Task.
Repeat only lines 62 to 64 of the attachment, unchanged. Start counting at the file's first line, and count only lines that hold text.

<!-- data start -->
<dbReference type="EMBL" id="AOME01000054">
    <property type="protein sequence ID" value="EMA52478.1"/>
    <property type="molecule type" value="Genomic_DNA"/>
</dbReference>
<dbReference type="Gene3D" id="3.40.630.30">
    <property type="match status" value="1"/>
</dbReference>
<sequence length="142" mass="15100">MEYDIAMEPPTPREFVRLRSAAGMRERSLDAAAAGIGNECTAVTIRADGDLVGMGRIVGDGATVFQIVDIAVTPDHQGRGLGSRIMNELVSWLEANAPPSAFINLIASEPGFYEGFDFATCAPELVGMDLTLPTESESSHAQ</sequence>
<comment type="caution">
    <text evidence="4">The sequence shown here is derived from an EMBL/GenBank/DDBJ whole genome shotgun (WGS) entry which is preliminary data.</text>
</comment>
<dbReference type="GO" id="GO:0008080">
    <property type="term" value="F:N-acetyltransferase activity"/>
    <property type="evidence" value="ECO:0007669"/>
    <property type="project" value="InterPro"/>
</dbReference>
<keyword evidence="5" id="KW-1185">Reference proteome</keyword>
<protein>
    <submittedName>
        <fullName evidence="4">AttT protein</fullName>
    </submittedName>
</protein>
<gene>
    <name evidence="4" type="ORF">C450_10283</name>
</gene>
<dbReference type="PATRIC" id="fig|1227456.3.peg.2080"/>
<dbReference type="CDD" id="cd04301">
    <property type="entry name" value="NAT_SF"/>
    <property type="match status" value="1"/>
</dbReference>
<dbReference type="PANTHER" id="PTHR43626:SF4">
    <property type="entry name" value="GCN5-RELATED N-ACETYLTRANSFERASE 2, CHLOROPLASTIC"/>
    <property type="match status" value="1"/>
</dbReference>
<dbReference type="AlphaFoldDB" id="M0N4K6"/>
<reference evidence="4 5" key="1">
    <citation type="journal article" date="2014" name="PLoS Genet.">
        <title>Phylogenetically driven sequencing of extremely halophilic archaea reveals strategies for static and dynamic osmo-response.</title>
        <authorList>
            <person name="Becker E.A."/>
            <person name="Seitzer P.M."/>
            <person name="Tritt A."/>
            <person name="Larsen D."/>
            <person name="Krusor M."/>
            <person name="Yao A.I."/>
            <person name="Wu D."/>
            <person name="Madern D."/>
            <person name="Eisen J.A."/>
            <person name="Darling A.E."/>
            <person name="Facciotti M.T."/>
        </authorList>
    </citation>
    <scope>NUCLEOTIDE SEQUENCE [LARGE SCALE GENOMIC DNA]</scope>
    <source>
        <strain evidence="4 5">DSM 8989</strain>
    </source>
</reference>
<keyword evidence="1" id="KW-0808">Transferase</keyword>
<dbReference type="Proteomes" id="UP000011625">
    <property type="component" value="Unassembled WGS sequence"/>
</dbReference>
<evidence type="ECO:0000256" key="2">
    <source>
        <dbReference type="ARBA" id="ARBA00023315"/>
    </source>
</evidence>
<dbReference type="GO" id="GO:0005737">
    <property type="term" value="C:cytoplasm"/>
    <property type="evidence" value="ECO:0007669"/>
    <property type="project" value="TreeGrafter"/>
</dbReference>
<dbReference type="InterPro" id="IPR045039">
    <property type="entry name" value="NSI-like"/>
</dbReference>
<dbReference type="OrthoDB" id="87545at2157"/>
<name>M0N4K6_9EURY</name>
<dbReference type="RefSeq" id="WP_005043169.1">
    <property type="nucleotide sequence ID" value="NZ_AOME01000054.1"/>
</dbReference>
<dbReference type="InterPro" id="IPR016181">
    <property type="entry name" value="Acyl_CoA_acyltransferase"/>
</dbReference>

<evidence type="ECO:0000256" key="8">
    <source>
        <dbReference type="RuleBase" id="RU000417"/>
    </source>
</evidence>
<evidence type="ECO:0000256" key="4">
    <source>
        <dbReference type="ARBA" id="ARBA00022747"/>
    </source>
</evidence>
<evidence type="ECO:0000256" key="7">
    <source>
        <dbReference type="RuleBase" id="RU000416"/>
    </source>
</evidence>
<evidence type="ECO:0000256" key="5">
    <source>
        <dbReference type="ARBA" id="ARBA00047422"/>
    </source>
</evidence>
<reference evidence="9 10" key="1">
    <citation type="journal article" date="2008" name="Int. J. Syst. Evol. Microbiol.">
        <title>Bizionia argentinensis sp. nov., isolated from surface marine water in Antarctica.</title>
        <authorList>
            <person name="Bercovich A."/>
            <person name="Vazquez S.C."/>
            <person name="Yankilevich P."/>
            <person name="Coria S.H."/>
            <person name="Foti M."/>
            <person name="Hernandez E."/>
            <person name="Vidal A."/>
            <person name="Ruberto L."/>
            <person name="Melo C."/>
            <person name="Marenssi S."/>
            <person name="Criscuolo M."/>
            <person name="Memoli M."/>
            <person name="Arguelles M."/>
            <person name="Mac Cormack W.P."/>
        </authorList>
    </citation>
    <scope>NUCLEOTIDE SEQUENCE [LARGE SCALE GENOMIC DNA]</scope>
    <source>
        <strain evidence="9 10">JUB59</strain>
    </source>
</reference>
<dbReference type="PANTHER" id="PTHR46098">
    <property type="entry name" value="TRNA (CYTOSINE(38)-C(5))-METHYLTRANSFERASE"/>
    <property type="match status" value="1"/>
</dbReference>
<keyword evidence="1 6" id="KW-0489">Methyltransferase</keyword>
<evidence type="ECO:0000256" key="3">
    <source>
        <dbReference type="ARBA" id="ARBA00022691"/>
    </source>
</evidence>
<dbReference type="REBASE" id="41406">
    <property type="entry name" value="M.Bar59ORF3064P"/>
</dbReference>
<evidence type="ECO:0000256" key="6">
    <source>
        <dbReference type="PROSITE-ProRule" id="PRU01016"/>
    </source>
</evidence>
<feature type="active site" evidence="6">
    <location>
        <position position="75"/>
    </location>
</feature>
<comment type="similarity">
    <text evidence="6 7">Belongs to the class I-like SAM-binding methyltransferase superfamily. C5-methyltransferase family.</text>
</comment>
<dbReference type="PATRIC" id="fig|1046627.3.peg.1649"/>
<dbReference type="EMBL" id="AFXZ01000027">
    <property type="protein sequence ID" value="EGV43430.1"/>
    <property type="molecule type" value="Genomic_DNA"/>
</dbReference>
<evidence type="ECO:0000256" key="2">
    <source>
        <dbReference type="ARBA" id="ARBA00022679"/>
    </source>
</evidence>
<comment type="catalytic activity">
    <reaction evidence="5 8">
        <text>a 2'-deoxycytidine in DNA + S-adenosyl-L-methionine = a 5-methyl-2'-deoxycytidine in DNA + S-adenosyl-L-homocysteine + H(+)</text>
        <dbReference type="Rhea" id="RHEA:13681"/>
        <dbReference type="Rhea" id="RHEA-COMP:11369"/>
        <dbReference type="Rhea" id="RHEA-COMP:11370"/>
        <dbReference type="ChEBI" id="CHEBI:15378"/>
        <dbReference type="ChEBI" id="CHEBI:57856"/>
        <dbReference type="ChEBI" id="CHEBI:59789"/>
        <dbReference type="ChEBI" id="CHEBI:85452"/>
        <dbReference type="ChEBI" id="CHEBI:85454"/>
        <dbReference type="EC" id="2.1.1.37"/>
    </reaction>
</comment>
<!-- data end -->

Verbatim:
<evidence type="ECO:0000256" key="2">
    <source>
        <dbReference type="ARBA" id="ARBA00023315"/>